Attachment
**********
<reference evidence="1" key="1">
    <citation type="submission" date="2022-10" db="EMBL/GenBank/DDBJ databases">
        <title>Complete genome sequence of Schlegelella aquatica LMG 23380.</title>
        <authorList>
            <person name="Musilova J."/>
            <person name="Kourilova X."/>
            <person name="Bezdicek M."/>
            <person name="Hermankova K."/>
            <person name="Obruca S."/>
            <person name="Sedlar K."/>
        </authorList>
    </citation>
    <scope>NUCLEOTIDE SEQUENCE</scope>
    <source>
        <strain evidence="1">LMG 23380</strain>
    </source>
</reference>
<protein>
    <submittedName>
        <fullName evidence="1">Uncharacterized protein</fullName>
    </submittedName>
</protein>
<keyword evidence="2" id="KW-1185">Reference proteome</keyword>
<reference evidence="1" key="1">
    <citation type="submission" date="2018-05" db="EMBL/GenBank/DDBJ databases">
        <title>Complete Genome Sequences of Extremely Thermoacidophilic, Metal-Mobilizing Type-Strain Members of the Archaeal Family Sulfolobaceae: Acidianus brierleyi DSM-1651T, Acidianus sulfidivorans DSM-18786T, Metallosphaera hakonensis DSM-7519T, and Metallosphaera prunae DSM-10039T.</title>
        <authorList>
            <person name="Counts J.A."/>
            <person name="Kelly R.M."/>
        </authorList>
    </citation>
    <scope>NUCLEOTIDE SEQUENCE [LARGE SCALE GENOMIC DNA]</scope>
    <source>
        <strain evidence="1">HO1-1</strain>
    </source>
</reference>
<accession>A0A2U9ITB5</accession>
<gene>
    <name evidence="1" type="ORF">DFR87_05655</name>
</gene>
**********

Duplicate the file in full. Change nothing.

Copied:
<reference evidence="1" key="1">
    <citation type="submission" date="2022-10" db="EMBL/GenBank/DDBJ databases">
        <title>Complete genome sequence of Schlegelella aquatica LMG 23380.</title>
        <authorList>
            <person name="Musilova J."/>
            <person name="Kourilova X."/>
            <person name="Bezdicek M."/>
            <person name="Hermankova K."/>
            <person name="Obruca S."/>
            <person name="Sedlar K."/>
        </authorList>
    </citation>
    <scope>NUCLEOTIDE SEQUENCE</scope>
    <source>
        <strain evidence="1">LMG 23380</strain>
    </source>
</reference>
<protein>
    <submittedName>
        <fullName evidence="1">Uncharacterized protein</fullName>
    </submittedName>
</protein>
<keyword evidence="2" id="KW-1185">Reference proteome</keyword>
<reference evidence="1" key="1">
    <citation type="submission" date="2018-05" db="EMBL/GenBank/DDBJ databases">
        <title>Complete Genome Sequences of Extremely Thermoacidophilic, Metal-Mobilizing Type-Strain Members of the Archaeal Family Sulfolobaceae: Acidianus brierleyi DSM-1651T, Acidianus sulfidivorans DSM-18786T, Metallosphaera hakonensis DSM-7519T, and Metallosphaera prunae DSM-10039T.</title>
        <authorList>
            <person name="Counts J.A."/>
            <person name="Kelly R.M."/>
        </authorList>
    </citation>
    <scope>NUCLEOTIDE SEQUENCE [LARGE SCALE GENOMIC DNA]</scope>
    <source>
        <strain evidence="1">HO1-1</strain>
    </source>
</reference>
<accession>A0A2U9ITB5</accession>
<gene>
    <name evidence="1" type="ORF">DFR87_05655</name>
</gene>